As Christmas edges closer and the year begins to close its curtains we should be reminded of an important virtue that seems to have been forgotten in the church: Gratitude.
I love Christmas. The atmosphere surrounding the season is always warm, inviting, and full of love and thanksgiving. One of the first lessons I ever learned was to be thankful, especially at Christmas. When I was young I’d feel disappointed if I didn’t get what I really wanted. There were times I wanted even more. But a quick and firm lesson on the importance of gratitude and thanksgiving soon flushed that attitude out of my system! Are there times I still feel a little greedy today? Absolutely. But whenever I feel discontent I’m always reminded of the words of Paul in 1 Thessalonians 5:18,
“In every thing give thanks: for this is the will of God in Christ Jesus concerning you.”
However, gratitude and contentment is something that, I fear, has become largely forgotten in the modern church. I believe a number of factors play into this lack of thankfulness but the biggest perpetrator is the focal message of today’s Christianity.
As the prosperity gospel continues to be the biggest selling point of modern Christianity the focus of the church has turned from being thankful for the things God has already given us (His grace, love, and salvation) to the things we’re promised God will give us (wealth, happiness, success, etc.). We’re always reaching for something more but in doing so we’re forgetting the gifts that God gives us each and every day. Things like His love and grace, the people around us, and that we’re alive and able to experience the wonders of this world. That I’m able to eat delicious food every day. That I’m able to read the Bible every day. The list goes on and on. We call these things small blessings but I’ve learnt that in the Lord’s eyes, the smallest things are often the biggest. We only tend to see them as small because the world has a much larger standard for success. To be successful in this day and age often means owning a profitable business or becoming world-renowned. Achieving such success isn’t wrong (unless, of course, you had to sacrifice a lot of good things, such as family, to get there) but the need to reach that goal is nothing but artificial. Too often it can cause us to lose sight of the things that are truly important.
Another factor that comes into this lack of gratitude I see in the modern church is the failure to trust. I’ve seen fear turn the shepherd’s crook of many pastors into a sledgehammer. The sledgehammer being, of course, the exegetical butchering of Malachi 3:8-10.
“Will a man rob God? Yet ye have robbed me. But ye say, Wherein have we robbed thee? In tithes and offerings. Ye are cursed with a curse: for ye have robbed me, even this whole nation. Bring ye all the tithes into the storehouse, that there may be meat in mine house, and prove me now herewith, saith the Lord of hosts, if I will not open you the windows of heaven, and pour you out a blessing, that there shall not be room enough to receive it.”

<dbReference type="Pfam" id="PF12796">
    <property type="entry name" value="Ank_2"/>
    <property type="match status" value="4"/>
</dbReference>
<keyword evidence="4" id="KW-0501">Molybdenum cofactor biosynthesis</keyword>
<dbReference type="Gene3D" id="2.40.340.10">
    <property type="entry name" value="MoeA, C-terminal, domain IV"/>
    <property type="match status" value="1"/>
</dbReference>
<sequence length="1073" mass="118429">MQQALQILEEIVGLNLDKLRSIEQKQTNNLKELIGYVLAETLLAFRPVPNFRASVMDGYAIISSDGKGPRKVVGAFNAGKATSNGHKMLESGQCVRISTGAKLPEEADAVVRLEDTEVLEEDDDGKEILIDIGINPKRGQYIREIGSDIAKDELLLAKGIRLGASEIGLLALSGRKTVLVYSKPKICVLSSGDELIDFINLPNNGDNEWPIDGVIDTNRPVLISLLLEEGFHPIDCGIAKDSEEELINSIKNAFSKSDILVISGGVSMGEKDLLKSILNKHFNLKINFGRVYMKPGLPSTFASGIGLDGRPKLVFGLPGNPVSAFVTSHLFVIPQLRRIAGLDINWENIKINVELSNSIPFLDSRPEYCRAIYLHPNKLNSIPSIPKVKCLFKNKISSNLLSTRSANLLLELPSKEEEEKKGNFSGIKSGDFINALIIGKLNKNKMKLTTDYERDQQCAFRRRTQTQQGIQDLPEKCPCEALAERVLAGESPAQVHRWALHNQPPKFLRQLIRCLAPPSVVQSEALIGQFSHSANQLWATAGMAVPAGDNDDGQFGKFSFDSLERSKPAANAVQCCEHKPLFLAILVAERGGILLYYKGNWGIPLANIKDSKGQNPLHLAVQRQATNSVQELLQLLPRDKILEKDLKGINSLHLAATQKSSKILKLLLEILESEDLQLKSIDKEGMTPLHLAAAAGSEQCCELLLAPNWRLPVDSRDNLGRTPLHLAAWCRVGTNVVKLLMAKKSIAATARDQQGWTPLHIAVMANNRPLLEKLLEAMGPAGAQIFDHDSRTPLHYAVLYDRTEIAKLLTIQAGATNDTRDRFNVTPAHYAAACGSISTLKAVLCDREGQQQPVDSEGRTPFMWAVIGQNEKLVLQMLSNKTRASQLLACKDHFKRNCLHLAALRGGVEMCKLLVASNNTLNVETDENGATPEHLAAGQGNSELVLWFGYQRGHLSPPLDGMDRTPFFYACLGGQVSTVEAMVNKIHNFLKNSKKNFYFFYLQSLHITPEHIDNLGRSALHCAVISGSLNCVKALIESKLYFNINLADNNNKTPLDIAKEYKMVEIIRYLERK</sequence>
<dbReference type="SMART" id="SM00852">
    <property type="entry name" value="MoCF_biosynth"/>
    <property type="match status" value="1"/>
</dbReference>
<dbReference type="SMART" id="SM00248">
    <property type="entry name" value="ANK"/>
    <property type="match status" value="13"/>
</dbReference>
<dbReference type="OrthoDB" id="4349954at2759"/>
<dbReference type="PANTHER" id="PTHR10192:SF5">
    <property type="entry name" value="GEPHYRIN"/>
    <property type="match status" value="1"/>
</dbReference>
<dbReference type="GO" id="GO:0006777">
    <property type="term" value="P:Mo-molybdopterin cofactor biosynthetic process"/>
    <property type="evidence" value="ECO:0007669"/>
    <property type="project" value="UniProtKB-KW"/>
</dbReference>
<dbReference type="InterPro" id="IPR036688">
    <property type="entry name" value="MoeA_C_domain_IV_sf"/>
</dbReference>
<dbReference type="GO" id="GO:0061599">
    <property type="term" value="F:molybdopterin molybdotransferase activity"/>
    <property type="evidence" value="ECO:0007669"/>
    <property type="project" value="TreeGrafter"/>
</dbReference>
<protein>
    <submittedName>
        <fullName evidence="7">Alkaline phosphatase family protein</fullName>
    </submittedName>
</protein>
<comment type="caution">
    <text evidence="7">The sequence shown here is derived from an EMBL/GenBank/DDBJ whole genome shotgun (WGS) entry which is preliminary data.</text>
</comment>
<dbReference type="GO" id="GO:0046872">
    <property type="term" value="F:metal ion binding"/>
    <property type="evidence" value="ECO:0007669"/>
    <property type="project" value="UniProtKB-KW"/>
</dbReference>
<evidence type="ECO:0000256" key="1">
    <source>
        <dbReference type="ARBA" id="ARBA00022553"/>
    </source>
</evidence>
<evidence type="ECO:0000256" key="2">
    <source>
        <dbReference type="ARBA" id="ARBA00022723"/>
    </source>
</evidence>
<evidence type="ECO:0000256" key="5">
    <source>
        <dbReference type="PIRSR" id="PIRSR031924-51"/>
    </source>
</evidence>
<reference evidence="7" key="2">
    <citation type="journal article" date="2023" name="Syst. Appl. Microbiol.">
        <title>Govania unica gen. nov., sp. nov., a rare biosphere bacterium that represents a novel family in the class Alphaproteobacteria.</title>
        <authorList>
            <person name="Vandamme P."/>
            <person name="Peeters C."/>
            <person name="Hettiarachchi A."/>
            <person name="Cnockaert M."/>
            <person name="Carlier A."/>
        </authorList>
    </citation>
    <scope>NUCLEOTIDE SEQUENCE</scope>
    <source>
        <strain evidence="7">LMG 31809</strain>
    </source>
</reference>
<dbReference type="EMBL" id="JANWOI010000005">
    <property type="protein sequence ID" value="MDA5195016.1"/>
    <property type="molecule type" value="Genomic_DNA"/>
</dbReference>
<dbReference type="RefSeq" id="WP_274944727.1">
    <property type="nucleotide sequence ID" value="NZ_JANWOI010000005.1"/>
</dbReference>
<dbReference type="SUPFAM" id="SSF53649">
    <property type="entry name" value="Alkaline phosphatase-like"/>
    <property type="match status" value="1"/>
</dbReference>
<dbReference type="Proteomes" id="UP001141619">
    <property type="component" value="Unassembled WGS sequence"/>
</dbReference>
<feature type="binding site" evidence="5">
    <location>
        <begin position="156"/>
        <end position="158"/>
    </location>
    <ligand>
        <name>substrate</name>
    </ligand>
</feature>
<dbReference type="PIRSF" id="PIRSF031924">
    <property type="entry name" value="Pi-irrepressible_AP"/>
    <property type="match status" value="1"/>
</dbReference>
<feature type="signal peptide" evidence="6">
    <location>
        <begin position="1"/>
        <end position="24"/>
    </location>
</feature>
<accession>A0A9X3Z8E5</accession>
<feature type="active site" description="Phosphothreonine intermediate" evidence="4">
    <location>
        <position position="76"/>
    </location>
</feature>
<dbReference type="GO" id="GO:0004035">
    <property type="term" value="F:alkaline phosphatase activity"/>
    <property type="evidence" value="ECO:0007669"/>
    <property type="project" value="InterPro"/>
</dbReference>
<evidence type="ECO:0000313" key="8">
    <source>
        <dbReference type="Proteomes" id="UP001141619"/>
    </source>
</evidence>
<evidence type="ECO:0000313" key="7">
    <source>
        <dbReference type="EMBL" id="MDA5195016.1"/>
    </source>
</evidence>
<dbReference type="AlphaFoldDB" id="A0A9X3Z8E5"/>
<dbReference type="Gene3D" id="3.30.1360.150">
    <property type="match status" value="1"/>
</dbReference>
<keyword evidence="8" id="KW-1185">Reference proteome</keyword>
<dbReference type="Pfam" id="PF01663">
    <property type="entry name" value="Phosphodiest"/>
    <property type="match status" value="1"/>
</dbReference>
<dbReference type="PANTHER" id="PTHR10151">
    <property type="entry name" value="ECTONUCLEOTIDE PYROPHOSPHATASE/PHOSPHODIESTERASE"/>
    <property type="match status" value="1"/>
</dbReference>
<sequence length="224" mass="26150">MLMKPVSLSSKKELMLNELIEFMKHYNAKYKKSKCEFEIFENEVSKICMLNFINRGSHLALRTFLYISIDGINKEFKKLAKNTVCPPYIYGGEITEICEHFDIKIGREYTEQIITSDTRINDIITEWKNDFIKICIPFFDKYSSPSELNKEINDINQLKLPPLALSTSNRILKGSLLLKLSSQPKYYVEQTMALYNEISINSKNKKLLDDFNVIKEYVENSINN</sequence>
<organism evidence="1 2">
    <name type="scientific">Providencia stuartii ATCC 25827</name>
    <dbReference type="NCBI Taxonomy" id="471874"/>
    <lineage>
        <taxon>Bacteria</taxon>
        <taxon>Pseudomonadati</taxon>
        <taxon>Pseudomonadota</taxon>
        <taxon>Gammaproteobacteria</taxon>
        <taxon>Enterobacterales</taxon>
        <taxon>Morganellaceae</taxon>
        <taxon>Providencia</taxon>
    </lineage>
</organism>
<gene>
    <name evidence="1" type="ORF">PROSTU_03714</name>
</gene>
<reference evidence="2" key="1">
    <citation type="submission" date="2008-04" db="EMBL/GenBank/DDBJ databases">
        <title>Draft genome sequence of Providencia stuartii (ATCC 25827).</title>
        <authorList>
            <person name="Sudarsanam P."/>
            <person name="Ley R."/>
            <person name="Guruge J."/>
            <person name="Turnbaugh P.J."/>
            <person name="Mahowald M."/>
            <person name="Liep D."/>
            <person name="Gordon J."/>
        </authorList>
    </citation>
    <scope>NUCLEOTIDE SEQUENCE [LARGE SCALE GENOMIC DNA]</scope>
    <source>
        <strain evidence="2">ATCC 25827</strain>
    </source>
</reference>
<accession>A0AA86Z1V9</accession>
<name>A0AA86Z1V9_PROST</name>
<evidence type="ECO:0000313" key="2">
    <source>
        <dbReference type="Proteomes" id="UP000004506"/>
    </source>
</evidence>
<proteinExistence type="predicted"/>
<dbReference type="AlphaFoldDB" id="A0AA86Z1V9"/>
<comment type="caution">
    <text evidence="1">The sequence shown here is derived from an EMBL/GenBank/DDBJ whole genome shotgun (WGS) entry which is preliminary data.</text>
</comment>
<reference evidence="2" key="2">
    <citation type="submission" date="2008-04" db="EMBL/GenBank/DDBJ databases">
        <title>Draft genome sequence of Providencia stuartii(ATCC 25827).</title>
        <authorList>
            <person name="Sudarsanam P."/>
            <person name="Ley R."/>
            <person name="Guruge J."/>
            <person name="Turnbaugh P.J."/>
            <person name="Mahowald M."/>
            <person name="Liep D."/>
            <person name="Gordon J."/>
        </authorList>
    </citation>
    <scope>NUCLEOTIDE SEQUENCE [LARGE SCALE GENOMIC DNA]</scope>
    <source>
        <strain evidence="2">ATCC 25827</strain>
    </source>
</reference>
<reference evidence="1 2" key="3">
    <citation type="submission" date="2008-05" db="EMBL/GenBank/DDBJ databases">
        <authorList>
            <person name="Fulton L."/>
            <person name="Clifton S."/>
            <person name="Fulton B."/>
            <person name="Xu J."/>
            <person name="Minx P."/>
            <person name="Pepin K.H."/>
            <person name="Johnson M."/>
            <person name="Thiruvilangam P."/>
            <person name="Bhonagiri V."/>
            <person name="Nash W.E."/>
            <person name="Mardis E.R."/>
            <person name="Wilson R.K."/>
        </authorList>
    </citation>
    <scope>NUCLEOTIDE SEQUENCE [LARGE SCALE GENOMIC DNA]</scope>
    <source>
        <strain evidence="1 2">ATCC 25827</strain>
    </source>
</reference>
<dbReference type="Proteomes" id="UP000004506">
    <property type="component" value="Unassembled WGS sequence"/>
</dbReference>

Somehow, this passage has turned from an instruction that was required by Mosaic Law for a specific time, culture, and people (in this case the Levites) into a law that is required for every believer today. Stranger still is how “the storehouse” has turned into the modern church when the temple wasn’t entirely sacred. It offered provisions for the religious and royal officials. The tithe, in this context, was essentially an early form of tax and was required in order to maintain both the priests and government of Israel. It also wasn’t exclusively money based.  It requires quite a large amount of stretching to fit this context into the modern church, especially when a lot of that money today often goes towards trivial things rather than the aid of the congregation and the realistic needs of its ministers (we aren’t talking multiple private jets here, televangelists).
The reason I see this verse being the centrepiece of the church’s tithe message is twofold. The first is that it, to put it bluntly, condemns people if they don’t give or aren’t giving enough. Imagine believing that God sees you as a thief because you didn’t give your church ten per cent of your income one Sunday? The second reason is that it promises rewards for giving. Once again, God was probing a specific people here for a specific reason (it wasn’t contingent on the ritual of tithing but on repentance as vs. 7 indicates) and does not give that promise to everyone today (considering the people in focus were under their own covenant and were breaking it by not tithing), which is why you see good-natured people give ten per cent of their income every Sunday for years without a single thing to show for it. But what better way to ensure a good collection of tithes than the promise of large rewards and a sweeping harvest? The result of this is that the focus of our giving has turned to the things we may gain from it rather than the joy of serving God by giving where He leads and directs. It all comes down to fear and not believing the Lord provides, and although it’s a difficult truth to take in, if the church doesn’t change its ways soon gratitude will continue to be a forgotten virtue.
So as the Christmas season rolls around let’s take the time to remind ourselves of the blessings God has given us and the things He has done for us (whether big or small) throughout the year. Let’s remind ourselves that we have everything we could ever need in Jesus and let’s be thankful that we get to have an opportunity every day to serve such a wonderful God as He!
“Praise ye the Lord. O give thanks unto the Lord; for he is good: for his mercy endureth for ever.” (Psalm 106:1)
 Walton, J. Matthews, V. Chavalas, M. (2000) The IVP Bible Background Commentary, OT. InterVarsity Press. p. 811.